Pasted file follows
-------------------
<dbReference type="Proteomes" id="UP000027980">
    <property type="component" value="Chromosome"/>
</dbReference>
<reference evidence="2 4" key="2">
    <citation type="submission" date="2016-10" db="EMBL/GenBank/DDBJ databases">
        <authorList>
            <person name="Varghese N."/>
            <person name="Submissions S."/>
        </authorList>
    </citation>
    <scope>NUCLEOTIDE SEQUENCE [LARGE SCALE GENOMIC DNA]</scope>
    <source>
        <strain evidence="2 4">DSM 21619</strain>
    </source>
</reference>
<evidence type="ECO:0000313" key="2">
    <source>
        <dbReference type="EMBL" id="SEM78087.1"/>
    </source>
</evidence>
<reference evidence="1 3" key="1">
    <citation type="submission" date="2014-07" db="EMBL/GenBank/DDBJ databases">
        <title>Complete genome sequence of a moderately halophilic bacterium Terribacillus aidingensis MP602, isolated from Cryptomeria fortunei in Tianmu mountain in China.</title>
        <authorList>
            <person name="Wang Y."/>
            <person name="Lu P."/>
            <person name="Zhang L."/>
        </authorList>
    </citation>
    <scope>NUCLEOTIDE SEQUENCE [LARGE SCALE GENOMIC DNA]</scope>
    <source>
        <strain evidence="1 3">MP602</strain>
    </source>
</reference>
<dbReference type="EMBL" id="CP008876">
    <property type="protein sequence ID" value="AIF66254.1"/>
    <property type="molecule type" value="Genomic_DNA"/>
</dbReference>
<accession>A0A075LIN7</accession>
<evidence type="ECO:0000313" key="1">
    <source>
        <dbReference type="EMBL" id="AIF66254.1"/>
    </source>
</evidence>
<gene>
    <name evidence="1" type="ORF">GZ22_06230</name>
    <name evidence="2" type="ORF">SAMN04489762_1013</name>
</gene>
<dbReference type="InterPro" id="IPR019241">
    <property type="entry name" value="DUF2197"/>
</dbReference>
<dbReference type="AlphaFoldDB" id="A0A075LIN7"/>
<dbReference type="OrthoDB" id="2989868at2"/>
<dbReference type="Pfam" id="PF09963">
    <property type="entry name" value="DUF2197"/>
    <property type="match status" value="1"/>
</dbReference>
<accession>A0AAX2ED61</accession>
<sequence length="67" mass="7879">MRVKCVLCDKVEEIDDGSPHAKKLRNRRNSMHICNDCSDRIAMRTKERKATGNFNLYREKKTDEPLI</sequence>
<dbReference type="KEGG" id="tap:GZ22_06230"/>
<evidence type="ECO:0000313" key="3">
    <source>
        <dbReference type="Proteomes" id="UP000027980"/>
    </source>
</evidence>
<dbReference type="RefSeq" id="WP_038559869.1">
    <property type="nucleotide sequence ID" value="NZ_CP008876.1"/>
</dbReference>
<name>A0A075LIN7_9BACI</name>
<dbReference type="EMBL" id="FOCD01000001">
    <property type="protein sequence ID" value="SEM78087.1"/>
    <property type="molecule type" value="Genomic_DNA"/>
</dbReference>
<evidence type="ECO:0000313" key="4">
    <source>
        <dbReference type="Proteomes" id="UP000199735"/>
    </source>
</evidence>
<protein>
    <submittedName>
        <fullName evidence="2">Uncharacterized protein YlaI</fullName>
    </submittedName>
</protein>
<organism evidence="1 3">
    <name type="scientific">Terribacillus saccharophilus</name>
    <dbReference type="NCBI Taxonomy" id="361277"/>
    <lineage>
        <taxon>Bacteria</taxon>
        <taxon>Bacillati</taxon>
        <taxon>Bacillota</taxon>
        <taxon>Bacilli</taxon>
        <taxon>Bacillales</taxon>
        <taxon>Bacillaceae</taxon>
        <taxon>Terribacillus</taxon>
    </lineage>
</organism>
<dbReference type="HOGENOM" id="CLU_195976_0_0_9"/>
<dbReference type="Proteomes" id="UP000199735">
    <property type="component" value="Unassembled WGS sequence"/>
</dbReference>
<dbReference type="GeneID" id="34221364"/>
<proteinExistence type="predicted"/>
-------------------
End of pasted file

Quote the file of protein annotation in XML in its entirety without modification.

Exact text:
<dbReference type="Proteomes" id="UP000027980">
    <property type="component" value="Chromosome"/>
</dbReference>
<reference evidence="2 4" key="2">
    <citation type="submission" date="2016-10" db="EMBL/GenBank/DDBJ databases">
        <authorList>
            <person name="Varghese N."/>
            <person name="Submissions S."/>
        </authorList>
    </citation>
    <scope>NUCLEOTIDE SEQUENCE [LARGE SCALE GENOMIC DNA]</scope>
    <source>
        <strain evidence="2 4">DSM 21619</strain>
    </source>
</reference>
<evidence type="ECO:0000313" key="2">
    <source>
        <dbReference type="EMBL" id="SEM78087.1"/>
    </source>
</evidence>
<reference evidence="1 3" key="1">
    <citation type="submission" date="2014-07" db="EMBL/GenBank/DDBJ databases">
        <title>Complete genome sequence of a moderately halophilic bacterium Terribacillus aidingensis MP602, isolated from Cryptomeria fortunei in Tianmu mountain in China.</title>
        <authorList>
            <person name="Wang Y."/>
            <person name="Lu P."/>
            <person name="Zhang L."/>
        </authorList>
    </citation>
    <scope>NUCLEOTIDE SEQUENCE [LARGE SCALE GENOMIC DNA]</scope>
    <source>
        <strain evidence="1 3">MP602</strain>
    </source>
</reference>
<dbReference type="EMBL" id="CP008876">
    <property type="protein sequence ID" value="AIF66254.1"/>
    <property type="molecule type" value="Genomic_DNA"/>
</dbReference>
<accession>A0A075LIN7</accession>
<evidence type="ECO:0000313" key="1">
    <source>
        <dbReference type="EMBL" id="AIF66254.1"/>
    </source>
</evidence>
<gene>
    <name evidence="1" type="ORF">GZ22_06230</name>
    <name evidence="2" type="ORF">SAMN04489762_1013</name>
</gene>
<dbReference type="InterPro" id="IPR019241">
    <property type="entry name" value="DUF2197"/>
</dbReference>
<dbReference type="AlphaFoldDB" id="A0A075LIN7"/>
<dbReference type="OrthoDB" id="2989868at2"/>
<dbReference type="Pfam" id="PF09963">
    <property type="entry name" value="DUF2197"/>
    <property type="match status" value="1"/>
</dbReference>
<accession>A0AAX2ED61</accession>
<sequence length="67" mass="7879">MRVKCVLCDKVEEIDDGSPHAKKLRNRRNSMHICNDCSDRIAMRTKERKATGNFNLYREKKTDEPLI</sequence>
<dbReference type="KEGG" id="tap:GZ22_06230"/>
<evidence type="ECO:0000313" key="3">
    <source>
        <dbReference type="Proteomes" id="UP000027980"/>
    </source>
</evidence>
<dbReference type="RefSeq" id="WP_038559869.1">
    <property type="nucleotide sequence ID" value="NZ_CP008876.1"/>
</dbReference>
<name>A0A075LIN7_9BACI</name>
<dbReference type="EMBL" id="FOCD01000001">
    <property type="protein sequence ID" value="SEM78087.1"/>
    <property type="molecule type" value="Genomic_DNA"/>
</dbReference>
<evidence type="ECO:0000313" key="4">
    <source>
        <dbReference type="Proteomes" id="UP000199735"/>
    </source>
</evidence>
<protein>
    <submittedName>
        <fullName evidence="2">Uncharacterized protein YlaI</fullName>
    </submittedName>
</protein>
<organism evidence="1 3">
    <name type="scientific">Terribacillus saccharophilus</name>
    <dbReference type="NCBI Taxonomy" id="361277"/>
    <lineage>
        <taxon>Bacteria</taxon>
        <taxon>Bacillati</taxon>
        <taxon>Bacillota</taxon>
        <taxon>Bacilli</taxon>
        <taxon>Bacillales</taxon>
        <taxon>Bacillaceae</taxon>
        <taxon>Terribacillus</taxon>
    </lineage>
</organism>
<dbReference type="HOGENOM" id="CLU_195976_0_0_9"/>
<dbReference type="Proteomes" id="UP000199735">
    <property type="component" value="Unassembled WGS sequence"/>
</dbReference>
<dbReference type="GeneID" id="34221364"/>
<proteinExistence type="predicted"/>